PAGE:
• Globally, mobile queries have surpassed desktop
  • China and india has a huge population of people who are not online yet
  • 864 million users in India
  • English makes up 54% of the languages used on websites
  • Data connectivity is a significant portion of their [india] income
  • Voice recognition makes up 20% of queries now
  • 53% of visitors will abandon a mobile site if it doesn’t load within 3 seconds
  • Google has Search Lite in India and Indonesia, which has decreased load times ten fold
  • 60% of mobile data is 2G (!!!)
  • AMP is a constrained format, to keep things fast; Many predicting that in two years we’ll all be designing in AMP
  • If a mobile version exists, it will become the canonical version that is indexed [with google]
  • As of January 2017, Google will warn users about non-ssl sites that appear to be asking for passwords or credit card numbers

The Sucuri team "socializing"Like I said, so much good information in that session.  Last up for the regular sessions was Computational Design and Inclusion by John Maeda. He discussed how design can be used for inclusions or exclusion, and how the changing technology landscape needs to adjust to be eve more inclusive. I learned that pedestrian phone lanes are now a real thing in China and that 20% of Americans have some hearing loss, due to exposure to loud noises, illness, or aging.  You can count me in that 20% unfortunately.  And I worry that number is going to increase even more due to the prevalence of in-ear headphone use, especially among the younger generations.  But my biggest takeaway was

Hanging with the Sucuri team
Hanging with the Sucuri team for Mat’s State-of-the-Word address

Rounding out the conference was Matt Mullenweg‘s State-of-the-Word address. I didn’t take any notes as it was pretty crowded (no room for the surface), but luckily the staff at WordCamp US did a fantastic storify: WordCamp US 2016: State of the Word. Big takeaways for me were:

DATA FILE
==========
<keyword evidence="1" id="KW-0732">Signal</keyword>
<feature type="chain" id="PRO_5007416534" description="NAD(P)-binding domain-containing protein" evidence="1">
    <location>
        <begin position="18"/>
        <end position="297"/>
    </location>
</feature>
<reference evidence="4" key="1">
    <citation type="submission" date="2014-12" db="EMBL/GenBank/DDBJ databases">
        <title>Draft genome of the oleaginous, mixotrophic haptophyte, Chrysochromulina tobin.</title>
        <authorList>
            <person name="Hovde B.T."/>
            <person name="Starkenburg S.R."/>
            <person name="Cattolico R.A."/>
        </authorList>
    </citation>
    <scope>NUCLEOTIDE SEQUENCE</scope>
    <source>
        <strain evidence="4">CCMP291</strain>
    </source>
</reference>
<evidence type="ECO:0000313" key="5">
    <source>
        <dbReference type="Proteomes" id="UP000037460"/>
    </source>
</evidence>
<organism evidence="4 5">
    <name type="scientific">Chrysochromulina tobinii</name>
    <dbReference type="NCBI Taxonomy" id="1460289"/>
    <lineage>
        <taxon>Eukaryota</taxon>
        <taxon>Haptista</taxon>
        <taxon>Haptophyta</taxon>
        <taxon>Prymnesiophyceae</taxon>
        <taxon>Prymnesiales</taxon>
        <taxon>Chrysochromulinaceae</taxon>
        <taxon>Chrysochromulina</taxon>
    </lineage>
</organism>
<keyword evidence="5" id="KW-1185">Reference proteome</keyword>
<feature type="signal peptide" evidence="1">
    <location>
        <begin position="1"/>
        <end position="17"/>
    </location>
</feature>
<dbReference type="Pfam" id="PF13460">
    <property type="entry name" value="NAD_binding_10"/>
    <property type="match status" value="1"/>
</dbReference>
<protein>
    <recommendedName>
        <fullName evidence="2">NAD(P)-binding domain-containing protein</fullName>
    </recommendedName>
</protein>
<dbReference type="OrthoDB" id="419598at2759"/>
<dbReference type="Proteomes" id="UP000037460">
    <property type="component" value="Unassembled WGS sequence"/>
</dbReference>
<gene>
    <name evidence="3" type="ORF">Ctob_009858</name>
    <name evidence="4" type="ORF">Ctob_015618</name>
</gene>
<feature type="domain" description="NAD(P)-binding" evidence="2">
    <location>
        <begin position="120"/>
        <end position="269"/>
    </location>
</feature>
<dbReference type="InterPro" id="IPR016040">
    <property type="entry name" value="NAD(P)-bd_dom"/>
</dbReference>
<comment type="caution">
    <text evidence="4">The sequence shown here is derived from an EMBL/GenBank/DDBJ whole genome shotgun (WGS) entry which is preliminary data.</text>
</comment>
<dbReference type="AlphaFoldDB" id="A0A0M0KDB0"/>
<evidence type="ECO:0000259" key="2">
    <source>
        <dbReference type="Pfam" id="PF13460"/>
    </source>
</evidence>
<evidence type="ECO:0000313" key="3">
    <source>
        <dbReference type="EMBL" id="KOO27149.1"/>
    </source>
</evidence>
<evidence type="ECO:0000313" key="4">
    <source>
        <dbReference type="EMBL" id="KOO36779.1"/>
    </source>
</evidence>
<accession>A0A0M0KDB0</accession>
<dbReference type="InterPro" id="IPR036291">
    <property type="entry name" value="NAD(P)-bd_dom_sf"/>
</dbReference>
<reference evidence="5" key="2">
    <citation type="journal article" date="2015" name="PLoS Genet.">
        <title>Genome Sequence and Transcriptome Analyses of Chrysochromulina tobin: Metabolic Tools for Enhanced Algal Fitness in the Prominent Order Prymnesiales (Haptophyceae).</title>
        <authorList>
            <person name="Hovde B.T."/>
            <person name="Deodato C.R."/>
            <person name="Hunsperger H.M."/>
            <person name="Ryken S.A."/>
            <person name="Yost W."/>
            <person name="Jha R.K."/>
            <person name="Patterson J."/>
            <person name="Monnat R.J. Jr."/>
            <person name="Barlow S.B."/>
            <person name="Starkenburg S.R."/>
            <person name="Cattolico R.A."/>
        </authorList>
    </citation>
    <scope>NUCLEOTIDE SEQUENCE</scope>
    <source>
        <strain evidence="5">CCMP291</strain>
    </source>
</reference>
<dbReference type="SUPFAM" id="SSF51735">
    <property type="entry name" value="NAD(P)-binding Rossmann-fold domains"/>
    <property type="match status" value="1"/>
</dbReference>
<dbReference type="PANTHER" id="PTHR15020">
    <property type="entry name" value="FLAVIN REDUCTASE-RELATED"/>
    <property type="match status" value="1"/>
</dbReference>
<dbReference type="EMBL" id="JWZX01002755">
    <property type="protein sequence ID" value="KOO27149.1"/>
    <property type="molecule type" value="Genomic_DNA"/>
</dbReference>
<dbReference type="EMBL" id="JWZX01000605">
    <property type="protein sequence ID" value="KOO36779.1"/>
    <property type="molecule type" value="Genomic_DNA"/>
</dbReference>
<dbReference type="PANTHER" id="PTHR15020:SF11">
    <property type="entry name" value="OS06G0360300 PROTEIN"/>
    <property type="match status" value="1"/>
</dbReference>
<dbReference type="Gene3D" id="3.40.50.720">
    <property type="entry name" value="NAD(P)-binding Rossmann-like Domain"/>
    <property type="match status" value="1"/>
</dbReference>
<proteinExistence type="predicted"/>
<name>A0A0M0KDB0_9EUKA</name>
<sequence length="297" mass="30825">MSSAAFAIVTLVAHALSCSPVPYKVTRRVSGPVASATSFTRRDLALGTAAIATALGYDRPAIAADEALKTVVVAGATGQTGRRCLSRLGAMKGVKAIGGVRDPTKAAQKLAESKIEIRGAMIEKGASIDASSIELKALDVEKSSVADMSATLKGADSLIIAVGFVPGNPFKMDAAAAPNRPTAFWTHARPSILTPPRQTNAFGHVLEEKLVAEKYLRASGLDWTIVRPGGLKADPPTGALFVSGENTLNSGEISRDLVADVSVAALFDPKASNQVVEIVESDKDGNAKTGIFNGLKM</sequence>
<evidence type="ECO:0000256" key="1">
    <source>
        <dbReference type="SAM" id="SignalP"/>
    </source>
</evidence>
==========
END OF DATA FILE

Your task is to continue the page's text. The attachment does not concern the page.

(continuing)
• WordPress now makes up 27% of the entire web
  • WordPress foundation will help fund Black Girls Code in 2017
  • Only 11.45% of WordPress sites are using SSL
  • Everything associated with desktop usage is going down, everything associated with the mobile app and browser is going up
  • WordPress 4.7 now includes content endpoints in the REST API
  • There will be no set releases for core in 2017; design will lead the way, more user research
The Sucuri team goofing around
The Sucuri team. Wait, where’s Dre?

Once he was done he opened it up to Q&A of which I had been waiting for since he first addressed the crowd.  Hopped up and waited my turn (see the picture at the very top).  I first thanked him for supporting Black Girls Code. I then questioned him on why there were no security-related presentations, and what his plans are for educating the WordPress community on security (video available). He acknowledged that security is important and that the lack of presentations was an oversight.  I found the rest of his answer about educating the community to be lacking.  I fear that those of the community, those of us who are passionate about security are going to have to take up that mantle and educate our colleagues.

Dre
Oh, there’s Dre!

Last I want to thank Tony, Dre, Krystle, Renu, WarHammer, Val, Alycia and Kiko and the rest of the Sucuri team for letting me hang out with them.  We had some amazing discussions and I thoroughly enjoyed my time with all of you.  I sincerely hope our paths cross again.